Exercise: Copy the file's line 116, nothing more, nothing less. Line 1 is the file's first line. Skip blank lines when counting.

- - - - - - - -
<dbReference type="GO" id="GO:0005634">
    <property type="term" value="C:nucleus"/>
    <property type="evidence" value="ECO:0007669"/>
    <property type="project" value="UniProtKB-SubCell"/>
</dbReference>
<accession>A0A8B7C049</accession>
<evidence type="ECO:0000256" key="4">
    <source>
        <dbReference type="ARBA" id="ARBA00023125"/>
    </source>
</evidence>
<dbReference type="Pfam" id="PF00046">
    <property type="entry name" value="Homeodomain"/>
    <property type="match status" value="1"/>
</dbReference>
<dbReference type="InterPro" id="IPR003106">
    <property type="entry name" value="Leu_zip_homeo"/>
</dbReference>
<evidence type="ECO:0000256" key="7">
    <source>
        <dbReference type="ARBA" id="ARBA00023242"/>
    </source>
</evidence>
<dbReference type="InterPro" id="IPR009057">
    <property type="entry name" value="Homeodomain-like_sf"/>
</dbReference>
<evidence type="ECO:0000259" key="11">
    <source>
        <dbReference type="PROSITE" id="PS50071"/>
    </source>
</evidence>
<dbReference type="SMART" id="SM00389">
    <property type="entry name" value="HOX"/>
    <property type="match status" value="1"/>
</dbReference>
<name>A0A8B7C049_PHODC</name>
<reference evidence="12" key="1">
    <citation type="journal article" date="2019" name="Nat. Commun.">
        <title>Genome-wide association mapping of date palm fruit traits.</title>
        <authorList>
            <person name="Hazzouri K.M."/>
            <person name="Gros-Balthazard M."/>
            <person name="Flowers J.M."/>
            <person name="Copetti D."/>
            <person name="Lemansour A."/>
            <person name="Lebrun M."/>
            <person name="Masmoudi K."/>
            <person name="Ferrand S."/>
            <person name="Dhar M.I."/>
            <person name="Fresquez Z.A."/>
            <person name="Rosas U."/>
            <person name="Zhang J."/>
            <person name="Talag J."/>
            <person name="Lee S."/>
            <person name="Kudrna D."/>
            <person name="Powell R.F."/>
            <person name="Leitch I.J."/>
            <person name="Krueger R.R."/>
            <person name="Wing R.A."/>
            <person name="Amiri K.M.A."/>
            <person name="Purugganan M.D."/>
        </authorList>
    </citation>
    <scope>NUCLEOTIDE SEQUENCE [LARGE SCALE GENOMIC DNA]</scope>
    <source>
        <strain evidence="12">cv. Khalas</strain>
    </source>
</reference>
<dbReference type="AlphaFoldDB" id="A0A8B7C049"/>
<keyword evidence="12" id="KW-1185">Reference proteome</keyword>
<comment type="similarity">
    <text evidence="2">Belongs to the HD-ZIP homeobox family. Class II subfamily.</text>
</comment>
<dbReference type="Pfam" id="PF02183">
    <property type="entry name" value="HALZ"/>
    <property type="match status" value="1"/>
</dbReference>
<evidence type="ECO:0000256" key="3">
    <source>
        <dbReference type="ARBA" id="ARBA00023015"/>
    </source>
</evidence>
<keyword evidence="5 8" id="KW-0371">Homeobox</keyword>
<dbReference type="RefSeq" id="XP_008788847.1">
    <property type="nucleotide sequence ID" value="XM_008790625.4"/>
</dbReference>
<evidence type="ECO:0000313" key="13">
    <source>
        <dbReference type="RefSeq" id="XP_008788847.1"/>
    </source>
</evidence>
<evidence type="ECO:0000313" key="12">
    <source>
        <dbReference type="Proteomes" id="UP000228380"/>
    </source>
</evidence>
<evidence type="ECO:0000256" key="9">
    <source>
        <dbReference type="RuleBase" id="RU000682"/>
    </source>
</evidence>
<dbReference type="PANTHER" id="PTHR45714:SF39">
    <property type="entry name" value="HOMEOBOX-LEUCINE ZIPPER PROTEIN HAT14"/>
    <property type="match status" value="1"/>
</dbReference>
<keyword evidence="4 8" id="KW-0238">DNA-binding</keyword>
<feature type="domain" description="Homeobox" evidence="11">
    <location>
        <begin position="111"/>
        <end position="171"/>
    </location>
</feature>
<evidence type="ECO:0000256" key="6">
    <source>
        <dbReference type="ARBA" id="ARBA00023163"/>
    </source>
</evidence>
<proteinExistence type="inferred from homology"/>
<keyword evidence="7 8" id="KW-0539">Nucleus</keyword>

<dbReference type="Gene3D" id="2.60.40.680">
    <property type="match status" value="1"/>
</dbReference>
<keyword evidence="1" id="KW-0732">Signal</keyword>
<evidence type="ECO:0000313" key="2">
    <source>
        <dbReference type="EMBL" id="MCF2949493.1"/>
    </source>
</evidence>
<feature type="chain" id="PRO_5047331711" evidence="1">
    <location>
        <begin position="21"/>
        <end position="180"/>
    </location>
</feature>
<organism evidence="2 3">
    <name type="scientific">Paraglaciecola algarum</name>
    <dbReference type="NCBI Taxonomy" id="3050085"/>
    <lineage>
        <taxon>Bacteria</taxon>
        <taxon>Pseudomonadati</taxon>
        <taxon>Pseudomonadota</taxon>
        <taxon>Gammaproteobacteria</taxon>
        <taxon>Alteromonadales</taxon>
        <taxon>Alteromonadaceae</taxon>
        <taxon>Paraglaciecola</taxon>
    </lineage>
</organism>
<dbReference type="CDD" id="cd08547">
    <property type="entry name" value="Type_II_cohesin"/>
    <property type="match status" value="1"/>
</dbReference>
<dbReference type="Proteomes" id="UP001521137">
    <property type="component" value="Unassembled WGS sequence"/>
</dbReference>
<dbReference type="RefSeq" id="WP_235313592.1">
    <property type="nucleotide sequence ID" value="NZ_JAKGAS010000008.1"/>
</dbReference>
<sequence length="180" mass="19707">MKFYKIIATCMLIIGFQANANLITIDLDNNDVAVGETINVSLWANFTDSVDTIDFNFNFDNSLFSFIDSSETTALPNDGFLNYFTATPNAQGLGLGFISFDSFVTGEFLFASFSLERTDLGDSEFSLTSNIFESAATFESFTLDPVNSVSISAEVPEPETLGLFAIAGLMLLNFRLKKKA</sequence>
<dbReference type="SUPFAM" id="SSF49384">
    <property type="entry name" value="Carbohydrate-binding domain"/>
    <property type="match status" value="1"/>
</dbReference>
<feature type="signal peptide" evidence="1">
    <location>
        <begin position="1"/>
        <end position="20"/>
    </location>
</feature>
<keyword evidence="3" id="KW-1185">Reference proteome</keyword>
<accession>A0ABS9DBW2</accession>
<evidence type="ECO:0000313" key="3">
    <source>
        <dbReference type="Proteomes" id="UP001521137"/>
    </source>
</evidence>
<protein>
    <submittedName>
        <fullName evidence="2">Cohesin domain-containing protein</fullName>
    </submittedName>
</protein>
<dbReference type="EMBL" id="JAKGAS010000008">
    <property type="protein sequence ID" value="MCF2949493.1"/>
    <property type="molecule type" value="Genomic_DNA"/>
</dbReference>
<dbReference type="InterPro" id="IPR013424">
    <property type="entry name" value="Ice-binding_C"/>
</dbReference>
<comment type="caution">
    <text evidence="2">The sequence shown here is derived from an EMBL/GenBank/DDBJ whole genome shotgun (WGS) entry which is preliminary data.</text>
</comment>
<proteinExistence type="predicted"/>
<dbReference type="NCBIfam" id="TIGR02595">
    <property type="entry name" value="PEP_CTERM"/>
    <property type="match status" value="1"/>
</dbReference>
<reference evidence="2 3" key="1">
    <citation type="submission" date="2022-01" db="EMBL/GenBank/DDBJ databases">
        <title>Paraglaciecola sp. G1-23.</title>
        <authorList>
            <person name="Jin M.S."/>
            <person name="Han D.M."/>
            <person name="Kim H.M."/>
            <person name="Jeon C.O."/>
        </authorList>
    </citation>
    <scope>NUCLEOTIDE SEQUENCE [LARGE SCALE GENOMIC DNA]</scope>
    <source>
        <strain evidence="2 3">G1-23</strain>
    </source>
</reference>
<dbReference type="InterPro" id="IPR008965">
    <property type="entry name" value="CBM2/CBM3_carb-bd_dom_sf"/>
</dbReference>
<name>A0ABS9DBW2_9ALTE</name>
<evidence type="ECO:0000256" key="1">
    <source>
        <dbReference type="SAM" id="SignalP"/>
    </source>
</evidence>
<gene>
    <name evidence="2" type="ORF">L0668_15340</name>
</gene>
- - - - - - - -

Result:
    </source>